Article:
Sodomy and prostitution had similar public status in eighteenth-century London, and are vices that have likely existed since the humans began living in collective societies. Social and legal perceptions of these two acts, or lifestyles, have varied greatly through time and culture. The legal and social perceptions of sodomy and prostitution in eighteenth-century London were studied extensively by Randolph Trumbach of Baruch College, City University of New York and written about in his article “Sex, Gender, and Sexual Identity in Modern Culture: Male Sodomy and Female Prostitution in Enlightenment London.” Enlightenment London was a crucial time in social development because the ideas of marriage, sex, gender, and identity were changing. Trumbach’s thesis is that “though it may not seem so at first, it is very likely that this fear of male passivity and the new sodomitical role that it had produced in the early Enlightenment was also a consequence of the anxieties induced by the new ideal of closer, intimate, more nearly equal relations with women” (Trumbach, 106).
The definition of marriage was changing in London during the eighteenth-century. Marriage was no longer just a relationship for procreation and family stability. Marriage was now expected to be relationships of intimacy and love, which put men and women on closer sexual ground. This affected male sexual identity because males felt as though they needed a sexual outlet where they were not required to be intimate, which led to outlets such as prostitution or sodomy. But as sex and gender perceptions were changing, prostitution and sodomy played key roles in the shaping of the male gender identity.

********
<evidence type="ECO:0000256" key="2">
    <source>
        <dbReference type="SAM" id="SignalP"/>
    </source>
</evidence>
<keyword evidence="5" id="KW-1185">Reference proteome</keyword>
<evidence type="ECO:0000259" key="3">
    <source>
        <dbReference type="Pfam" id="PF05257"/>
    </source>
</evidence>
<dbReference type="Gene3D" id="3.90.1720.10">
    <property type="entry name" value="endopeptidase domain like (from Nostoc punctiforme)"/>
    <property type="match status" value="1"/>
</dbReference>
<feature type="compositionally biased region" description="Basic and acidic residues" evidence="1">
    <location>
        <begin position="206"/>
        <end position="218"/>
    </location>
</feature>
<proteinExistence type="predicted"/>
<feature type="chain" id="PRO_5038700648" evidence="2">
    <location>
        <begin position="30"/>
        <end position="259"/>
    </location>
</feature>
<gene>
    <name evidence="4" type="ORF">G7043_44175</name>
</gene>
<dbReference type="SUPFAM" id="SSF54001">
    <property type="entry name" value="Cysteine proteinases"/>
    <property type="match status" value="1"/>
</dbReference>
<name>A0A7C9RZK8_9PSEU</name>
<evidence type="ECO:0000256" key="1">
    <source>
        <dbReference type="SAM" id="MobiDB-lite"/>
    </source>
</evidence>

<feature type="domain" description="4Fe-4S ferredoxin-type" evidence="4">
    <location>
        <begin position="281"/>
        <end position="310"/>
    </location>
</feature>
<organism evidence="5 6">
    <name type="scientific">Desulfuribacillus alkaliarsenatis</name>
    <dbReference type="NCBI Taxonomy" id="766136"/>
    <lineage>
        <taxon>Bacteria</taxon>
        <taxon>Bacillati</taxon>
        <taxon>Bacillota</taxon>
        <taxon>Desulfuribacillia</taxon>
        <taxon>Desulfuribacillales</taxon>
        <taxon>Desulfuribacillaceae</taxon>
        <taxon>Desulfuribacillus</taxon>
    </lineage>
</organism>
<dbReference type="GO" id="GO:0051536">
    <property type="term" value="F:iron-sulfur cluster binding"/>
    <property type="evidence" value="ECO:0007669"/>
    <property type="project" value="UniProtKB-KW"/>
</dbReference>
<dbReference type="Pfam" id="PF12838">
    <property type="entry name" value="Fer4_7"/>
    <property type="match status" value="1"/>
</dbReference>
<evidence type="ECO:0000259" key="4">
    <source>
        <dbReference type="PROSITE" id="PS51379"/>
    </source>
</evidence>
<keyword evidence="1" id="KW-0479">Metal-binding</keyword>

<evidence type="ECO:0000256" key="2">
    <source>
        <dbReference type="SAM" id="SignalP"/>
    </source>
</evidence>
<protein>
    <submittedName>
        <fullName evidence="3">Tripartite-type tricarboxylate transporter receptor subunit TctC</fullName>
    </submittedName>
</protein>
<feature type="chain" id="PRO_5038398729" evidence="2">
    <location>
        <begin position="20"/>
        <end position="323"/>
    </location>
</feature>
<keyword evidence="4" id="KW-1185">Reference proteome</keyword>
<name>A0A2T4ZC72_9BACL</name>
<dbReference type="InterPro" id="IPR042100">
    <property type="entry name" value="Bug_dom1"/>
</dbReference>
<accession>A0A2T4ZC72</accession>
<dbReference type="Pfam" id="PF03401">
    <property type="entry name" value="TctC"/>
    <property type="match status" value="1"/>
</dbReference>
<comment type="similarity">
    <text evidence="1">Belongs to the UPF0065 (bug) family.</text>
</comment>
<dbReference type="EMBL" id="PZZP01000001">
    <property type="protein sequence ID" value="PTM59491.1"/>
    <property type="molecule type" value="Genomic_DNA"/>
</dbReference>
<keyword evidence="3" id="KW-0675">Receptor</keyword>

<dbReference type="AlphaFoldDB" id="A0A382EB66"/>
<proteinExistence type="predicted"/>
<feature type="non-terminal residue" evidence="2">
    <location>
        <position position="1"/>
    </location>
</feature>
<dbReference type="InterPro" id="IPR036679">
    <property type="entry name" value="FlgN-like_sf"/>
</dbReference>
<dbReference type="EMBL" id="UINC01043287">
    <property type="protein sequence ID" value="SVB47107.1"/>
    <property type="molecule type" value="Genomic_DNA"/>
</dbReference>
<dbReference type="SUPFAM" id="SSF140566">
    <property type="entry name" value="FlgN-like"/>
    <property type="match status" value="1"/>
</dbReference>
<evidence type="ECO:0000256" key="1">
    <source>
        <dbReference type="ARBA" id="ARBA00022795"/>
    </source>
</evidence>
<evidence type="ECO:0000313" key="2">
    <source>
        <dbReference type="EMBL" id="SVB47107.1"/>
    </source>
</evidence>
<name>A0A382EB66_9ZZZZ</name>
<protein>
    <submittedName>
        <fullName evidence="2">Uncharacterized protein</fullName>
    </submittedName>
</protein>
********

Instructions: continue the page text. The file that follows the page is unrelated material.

Before 1750, men, especially those in aristocratic positions, were known to have wives, take mistresses, and take adolescent boys without it affecting their gender identity, if they took the active or insertive role. After 1720, this course of action was mainly found in gender segregated environments such as prisons, colleges, or at sea. Following 1750, men who were found to live this lifestyle were thought to use marriage and mistresses to cover up their desire for men, whether adult or adolescent. These men, especially non-aristocratic males, were ostracized and blackmailed by men whose desires were only for women (Trumbach, 91).
This change in the definition of males from the seventeenth century, where males were defined for their anatomy, not their sexual desires, decomposed of the thought that someone who engaged in same gender sexual activities was still attracted to those of the opposite gender. In the seventeenth-century same gender sexual encounters did not influence a person’s gender standing. Before 1750, there were only two sexual acts that could endanger a person’s gender standing, and those were seen as defying the gender role that a person is delegated at birth. These two acts were for men to take the passive, receptive role in same gender sex, and for women to take the...